I’m taking a few much-needed days off from the computer. See you soon!
I am very picky when it comes to workspace. I must have a place to put my feet up (bad circulation); I must be able to control noise (my super-sonic hearing means certain background noises will drive me bonkers); I must be able to control the flow of human traffic (I cannot concentrate knowing I’m a sitting duck for anyone who pops by); and in preparation for working, I must do the proper amount of procrastinating (I call it “getting my zen on”).
Even though the weather has been somewhat iffy here lately (spring, where are you?), I have enjoyed a number of days on my porch already. I am so blessed to have an enclosed porch that is big enough to have a table as well as the cozy furniture you see above. I love working in this space. Whether I am completing coursework or writing in my journal, this space makes me feel like I am in touch with nature as well as my creative self. It must be because I am surrounded by sounds of nature here. I usually have a cat or two near me, and the kitchen is only steps away for a cup of tea or glass of lemonade.
I was speaking on the phone with a friend recently, and she asked me about the birds she could hear in the background (a few cardinals were calling back and forth to each other in the trees beyond the porch). I described my porch to her–complete with string lights and plants and photos of the ocean–and she laughed at how I “have to have things just so.”
At first I bristled (I’ve been accused of being prissy more than once…ahem…), then I let go of that feeling and said what I really felt: I deserve a fantastic space like this. I work hard, and I like things just so–no apologies. I certainly recall what it was like not to have a nice space to work, so why not enjoy it now that I do? She agreed, and I proceeded to ask her to describe her favorite space to work at her house. She said she usually just works on her couch. And the space is cluttered, so she can never find anything. She vowed to create a better workspace for herself as soon as we hung up the phone.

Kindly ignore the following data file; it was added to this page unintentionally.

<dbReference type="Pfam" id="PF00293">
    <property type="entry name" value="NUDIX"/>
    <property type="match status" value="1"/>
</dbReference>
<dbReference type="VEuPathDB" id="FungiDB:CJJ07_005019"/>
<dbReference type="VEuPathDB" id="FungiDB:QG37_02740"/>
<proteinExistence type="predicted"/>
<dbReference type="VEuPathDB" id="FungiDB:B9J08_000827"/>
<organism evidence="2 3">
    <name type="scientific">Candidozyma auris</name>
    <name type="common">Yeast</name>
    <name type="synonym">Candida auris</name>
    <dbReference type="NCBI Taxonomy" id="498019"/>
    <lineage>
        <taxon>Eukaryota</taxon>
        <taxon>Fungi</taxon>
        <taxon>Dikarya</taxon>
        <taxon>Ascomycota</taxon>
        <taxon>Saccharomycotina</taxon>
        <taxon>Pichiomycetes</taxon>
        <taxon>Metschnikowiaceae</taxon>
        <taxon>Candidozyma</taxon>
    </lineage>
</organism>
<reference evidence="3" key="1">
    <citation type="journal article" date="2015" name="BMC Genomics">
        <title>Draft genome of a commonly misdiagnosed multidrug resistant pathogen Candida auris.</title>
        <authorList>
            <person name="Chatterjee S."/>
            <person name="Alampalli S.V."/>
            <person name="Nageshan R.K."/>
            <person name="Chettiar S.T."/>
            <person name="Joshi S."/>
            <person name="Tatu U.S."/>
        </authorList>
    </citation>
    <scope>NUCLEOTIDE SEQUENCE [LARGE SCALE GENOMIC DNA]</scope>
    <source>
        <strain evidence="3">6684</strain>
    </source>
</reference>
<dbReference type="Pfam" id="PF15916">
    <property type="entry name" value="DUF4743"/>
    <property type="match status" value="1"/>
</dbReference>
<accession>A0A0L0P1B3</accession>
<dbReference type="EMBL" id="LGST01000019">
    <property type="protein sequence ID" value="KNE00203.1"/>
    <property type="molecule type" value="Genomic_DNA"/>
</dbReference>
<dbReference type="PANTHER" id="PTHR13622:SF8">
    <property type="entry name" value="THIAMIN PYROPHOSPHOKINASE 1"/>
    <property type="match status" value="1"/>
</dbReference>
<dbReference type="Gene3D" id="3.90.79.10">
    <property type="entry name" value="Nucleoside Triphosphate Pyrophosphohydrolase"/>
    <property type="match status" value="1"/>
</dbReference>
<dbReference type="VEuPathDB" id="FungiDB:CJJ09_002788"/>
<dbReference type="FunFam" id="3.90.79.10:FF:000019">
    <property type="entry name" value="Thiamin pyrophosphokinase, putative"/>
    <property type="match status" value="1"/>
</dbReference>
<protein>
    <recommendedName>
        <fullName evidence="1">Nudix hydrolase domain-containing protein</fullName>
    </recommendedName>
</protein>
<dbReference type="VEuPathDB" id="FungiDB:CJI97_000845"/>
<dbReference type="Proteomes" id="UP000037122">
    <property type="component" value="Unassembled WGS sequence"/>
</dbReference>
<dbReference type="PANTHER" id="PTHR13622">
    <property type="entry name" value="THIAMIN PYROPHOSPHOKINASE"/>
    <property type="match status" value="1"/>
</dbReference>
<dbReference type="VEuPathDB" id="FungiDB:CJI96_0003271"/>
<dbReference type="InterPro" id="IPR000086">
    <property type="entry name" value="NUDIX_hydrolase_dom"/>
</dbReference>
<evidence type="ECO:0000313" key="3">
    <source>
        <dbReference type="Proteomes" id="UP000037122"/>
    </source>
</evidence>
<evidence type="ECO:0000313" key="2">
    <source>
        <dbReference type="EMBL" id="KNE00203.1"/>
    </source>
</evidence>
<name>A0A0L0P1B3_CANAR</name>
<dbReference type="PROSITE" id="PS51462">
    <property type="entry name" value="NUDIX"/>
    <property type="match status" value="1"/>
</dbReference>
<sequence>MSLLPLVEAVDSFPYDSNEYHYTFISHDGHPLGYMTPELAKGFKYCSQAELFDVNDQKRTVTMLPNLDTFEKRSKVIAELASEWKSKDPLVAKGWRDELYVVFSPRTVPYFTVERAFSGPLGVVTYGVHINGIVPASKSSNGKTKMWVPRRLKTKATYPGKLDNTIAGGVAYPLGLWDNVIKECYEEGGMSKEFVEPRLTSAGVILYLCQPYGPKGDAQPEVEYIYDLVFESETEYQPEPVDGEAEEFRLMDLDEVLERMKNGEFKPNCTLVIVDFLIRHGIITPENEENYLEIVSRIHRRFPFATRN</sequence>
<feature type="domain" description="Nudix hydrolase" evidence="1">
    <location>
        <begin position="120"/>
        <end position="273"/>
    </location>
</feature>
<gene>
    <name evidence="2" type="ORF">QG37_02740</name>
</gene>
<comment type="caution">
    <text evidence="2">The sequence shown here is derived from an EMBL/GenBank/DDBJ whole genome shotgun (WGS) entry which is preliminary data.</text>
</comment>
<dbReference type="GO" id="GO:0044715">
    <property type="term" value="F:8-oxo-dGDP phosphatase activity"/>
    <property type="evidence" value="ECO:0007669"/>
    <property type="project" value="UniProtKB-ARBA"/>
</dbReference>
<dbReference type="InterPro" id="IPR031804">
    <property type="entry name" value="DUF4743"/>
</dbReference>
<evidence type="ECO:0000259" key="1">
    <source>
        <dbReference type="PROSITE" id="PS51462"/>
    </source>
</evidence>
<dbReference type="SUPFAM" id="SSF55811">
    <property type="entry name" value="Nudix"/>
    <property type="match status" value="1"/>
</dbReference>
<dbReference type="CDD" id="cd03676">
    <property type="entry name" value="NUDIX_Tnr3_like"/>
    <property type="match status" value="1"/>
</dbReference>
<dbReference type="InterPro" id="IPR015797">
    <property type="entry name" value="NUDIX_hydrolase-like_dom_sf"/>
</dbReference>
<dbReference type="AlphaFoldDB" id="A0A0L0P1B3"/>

A few days later, she called to tell me that she had re-deranged her living room. She had cleaned, moved all the furniture around, and bought some cute new pieces from a nearby consignment store (a lamp with colorful shade, a bowl of sea glass), and now she LOVES her workspace. She even bought some lemon-ginger Yogi tea, and before she settles down to work, part of “getting in her zen zone” has become sipping a cup of tea from her favorite mug.
Do you have a special workspace? Do you have rituals for settling down to work? I would love to hear from you in the comments.
What do you want?
What do you wish you could change about your life? What can you change?
What would make you feel more appreciated, desired, understood, and heard?
What would make you feel more fulfilled? How can you start your dreams moving forward?
It only takes one step to get started.
“As the moon lingers a moment over the BitterRoots, before its descent
into the invisible, my mind is filled with song. I find I am humming,
softly, not to the music, but something else, someplace else. A place
remembered, a field of grass where no one seemed to have been except for
the deer. And the memory is strengthened by the feeling of you, dancing in
my awkward arms.” ~Norman Maclean, A River Runs Through It
I fall in love with words again every time I read Norman Maclean’s novella, A River Runs Through It. The words are poetic, the imagery is powerful, and the story is gentle yet piercing. Every time I read it, I find myself torn between laughing and crying.